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ARTS & BOOKS November 2005
Hollywood gets lost in translation
by Christophe JAMOT

American cinema used to influence generations of movie directors round the world. Today Hollywood seeks scripts and ideas from abroad.

East Asian cinema has had huge international success in the last few years. Japanese, Korean and Chinese movies have been awarded countless prizes in European film festivals. It was not long before the Americans realized this new goldmine had to be reckoned with and exploited properly. Something had to be done to satisfy contemporary demand and taste, something radically new like...a remake.

Japanese horror movies have met with international success recently. In the United States, horror movies are close to being a native tradition: whether you are a horror movie freak or not, you must have heard about The Texas Chainsaw Massacre or about Dawn of the Dead (these two classics from the seventies were reshot in the last few years). However, the genre was running out of steam in America until these Japanese movies came out. Movies such as Dark Water by Hideo Nakata (2002) or The Grudge by Yakashi Shimizu (2004) put new life into the genre. This "new wave" of Japanese was extremely innovative in many ways.
These films really have an aesthetic of their own, never seen before. The main difference with the American horror films is that the Japanese ones are free of violence. Very little blood is being spilled and movies are less gory. The emphasis is put on the understated. What the Americans are usually eager to show, the Japanese will endeavour to hide, thus playing with the audience's imagination.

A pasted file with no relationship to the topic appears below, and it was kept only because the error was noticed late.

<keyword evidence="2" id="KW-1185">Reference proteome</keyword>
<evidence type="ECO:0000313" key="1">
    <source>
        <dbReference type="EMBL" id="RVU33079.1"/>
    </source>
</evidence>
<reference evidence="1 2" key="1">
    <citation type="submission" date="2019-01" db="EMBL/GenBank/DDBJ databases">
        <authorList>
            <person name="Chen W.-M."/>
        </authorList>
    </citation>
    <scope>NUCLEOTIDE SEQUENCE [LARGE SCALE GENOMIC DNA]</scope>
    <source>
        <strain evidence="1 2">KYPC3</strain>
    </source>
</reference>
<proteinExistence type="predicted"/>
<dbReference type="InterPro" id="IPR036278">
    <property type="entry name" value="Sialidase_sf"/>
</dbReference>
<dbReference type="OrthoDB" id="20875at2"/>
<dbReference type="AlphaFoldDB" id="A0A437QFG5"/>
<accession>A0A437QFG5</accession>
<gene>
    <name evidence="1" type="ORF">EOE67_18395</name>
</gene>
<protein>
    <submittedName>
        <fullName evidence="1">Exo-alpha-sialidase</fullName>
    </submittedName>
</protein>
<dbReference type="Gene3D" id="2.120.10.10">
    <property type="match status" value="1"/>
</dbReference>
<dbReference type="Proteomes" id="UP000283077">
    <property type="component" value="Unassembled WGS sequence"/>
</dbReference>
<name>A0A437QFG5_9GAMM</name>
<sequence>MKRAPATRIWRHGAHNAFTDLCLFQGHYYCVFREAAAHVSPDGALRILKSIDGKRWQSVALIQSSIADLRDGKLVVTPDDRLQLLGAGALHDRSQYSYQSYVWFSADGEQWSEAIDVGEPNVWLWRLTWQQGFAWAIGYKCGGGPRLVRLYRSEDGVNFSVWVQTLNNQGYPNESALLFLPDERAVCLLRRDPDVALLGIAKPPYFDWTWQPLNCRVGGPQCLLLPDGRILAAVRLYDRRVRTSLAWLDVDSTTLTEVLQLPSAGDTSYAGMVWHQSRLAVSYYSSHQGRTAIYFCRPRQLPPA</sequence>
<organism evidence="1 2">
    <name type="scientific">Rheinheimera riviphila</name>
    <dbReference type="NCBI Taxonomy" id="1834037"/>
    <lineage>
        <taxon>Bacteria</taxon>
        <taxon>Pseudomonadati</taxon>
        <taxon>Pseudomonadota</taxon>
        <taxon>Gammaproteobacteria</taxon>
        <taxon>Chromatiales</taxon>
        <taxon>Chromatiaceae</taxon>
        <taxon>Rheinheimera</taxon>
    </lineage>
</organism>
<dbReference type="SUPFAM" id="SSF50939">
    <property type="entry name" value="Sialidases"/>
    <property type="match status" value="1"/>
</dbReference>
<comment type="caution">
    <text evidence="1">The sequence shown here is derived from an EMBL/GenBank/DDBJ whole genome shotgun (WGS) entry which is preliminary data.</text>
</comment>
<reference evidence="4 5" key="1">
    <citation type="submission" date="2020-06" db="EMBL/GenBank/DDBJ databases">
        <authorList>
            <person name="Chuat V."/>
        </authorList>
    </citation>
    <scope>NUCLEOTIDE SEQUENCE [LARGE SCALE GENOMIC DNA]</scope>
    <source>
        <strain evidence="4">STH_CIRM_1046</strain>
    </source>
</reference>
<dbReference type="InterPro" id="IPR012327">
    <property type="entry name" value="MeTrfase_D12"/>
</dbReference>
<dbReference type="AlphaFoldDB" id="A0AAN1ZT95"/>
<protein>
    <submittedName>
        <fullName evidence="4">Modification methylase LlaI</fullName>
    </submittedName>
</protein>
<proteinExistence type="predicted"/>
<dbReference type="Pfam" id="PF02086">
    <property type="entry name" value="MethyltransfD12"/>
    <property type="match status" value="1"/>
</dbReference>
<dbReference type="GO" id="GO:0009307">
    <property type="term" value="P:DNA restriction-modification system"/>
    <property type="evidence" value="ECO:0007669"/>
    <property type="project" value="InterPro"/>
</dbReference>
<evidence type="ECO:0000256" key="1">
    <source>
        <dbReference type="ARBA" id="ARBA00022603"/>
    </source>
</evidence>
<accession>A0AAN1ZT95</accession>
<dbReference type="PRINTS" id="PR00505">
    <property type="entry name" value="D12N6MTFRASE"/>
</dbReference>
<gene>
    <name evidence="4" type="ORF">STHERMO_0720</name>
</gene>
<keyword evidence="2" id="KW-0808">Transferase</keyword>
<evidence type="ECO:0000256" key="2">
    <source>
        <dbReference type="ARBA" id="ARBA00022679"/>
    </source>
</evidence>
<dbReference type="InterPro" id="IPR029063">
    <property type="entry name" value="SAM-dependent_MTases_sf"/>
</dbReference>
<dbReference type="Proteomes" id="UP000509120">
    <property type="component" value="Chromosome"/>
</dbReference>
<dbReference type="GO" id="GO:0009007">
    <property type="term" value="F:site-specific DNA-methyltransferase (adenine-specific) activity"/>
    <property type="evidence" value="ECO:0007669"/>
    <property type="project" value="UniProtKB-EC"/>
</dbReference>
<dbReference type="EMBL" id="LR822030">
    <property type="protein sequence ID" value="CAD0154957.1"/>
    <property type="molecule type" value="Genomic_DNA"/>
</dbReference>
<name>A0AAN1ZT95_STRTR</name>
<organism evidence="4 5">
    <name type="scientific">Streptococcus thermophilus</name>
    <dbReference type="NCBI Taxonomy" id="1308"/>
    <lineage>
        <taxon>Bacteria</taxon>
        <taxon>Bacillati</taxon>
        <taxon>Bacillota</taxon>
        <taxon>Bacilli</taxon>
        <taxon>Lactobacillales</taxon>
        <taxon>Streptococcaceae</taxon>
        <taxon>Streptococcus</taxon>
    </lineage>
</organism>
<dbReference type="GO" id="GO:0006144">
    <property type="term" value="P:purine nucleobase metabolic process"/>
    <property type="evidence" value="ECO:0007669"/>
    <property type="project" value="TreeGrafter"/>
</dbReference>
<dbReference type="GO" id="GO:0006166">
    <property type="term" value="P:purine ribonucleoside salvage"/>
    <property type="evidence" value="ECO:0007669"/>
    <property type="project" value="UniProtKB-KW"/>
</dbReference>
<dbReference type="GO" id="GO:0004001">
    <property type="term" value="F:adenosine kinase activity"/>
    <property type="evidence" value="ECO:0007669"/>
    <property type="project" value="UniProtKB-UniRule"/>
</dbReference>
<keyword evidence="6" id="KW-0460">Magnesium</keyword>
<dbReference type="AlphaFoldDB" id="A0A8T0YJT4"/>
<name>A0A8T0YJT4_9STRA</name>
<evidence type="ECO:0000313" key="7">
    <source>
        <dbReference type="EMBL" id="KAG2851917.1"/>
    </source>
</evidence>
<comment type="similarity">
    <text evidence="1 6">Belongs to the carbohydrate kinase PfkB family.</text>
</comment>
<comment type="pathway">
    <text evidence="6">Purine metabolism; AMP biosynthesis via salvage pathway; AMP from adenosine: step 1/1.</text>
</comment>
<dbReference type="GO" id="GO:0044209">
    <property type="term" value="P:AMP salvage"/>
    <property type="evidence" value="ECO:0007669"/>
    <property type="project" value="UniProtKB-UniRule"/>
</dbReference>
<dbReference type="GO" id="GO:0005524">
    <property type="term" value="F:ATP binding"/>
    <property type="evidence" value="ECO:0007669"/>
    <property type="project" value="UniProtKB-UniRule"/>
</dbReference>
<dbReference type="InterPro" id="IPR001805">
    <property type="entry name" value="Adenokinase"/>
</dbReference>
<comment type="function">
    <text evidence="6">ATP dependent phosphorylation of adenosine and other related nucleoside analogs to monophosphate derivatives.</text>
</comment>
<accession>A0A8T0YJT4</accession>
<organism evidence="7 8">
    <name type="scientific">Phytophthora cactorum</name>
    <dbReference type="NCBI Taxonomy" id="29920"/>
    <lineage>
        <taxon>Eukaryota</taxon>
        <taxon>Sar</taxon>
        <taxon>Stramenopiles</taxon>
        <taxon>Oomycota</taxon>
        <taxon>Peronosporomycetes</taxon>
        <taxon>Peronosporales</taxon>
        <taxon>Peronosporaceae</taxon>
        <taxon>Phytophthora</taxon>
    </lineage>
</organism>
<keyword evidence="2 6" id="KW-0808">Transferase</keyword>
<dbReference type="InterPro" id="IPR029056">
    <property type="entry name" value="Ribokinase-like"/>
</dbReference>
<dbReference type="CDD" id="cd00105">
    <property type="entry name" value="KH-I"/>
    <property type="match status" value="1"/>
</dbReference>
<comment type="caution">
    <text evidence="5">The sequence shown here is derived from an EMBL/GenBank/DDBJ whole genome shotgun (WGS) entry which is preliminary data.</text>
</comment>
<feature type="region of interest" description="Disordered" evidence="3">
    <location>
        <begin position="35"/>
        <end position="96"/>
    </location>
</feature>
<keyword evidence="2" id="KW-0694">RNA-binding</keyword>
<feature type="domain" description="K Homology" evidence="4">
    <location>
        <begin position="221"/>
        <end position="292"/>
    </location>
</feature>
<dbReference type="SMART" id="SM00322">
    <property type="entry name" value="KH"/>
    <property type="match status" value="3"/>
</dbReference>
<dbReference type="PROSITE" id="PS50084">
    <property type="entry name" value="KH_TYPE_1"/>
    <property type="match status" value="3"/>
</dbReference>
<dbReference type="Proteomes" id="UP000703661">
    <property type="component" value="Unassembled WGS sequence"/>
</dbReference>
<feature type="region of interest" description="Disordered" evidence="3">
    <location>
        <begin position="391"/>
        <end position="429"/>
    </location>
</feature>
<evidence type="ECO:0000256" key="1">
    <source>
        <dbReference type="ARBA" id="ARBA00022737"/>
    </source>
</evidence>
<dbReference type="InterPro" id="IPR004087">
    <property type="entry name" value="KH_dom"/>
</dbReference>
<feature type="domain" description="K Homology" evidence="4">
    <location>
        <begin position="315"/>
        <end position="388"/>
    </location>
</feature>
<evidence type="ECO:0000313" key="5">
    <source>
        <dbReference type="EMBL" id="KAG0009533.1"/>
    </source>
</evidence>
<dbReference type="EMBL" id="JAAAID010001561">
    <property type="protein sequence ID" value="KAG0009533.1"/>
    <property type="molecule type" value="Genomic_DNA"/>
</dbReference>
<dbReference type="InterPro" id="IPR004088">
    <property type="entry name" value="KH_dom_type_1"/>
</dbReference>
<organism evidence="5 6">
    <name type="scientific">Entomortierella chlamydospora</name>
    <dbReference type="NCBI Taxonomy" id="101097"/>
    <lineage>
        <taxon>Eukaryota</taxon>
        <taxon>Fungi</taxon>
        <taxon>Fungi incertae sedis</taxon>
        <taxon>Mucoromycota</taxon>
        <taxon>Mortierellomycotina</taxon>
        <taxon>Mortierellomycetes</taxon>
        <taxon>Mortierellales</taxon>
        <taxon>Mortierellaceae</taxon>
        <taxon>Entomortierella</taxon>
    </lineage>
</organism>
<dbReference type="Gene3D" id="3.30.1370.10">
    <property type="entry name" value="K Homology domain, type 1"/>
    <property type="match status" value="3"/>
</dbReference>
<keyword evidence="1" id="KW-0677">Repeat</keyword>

The Japanese hit Ringu directed by Hideo Nakata (1998) is a story about a cursed video that kills everyone who sees it exactly one week after viewing, was among the first of the numerous movies to be "americanized". The Ring, its American counterpart came out four years later and used the same plot with minor differences. For most movie freaks and admirers of the Japanese style, Hollywood's "remake" frenzy simply looks as sheer lack of inspiration. Yet, producers claim that this phenomenon is an attempt for some directors to try their hand at a new genre. This is the case for Walter Salles for instance, who directed the remake of Dark Water which came out a few weeks ago. Hollywood moguls believe adding special effects, famous directors and actors can produce better movies.

However, what the Americans tend to forget is that these Japanese movies often respond to specific social trends and cultural issues. When americanized, one realizes that these underlying themes disappear in the "remake" version, taking away most of the film's appeal and depth.

Sources: The Midnight Eye Guide to New Japanese Film, Hideo Nakata (Foreword), Tom Mes, Jasper Sharp (Stone Bridge Press, 2004).
Japanese Horror Cinema, Jay Mcroy (University of Hawaii Press, 2005). ;


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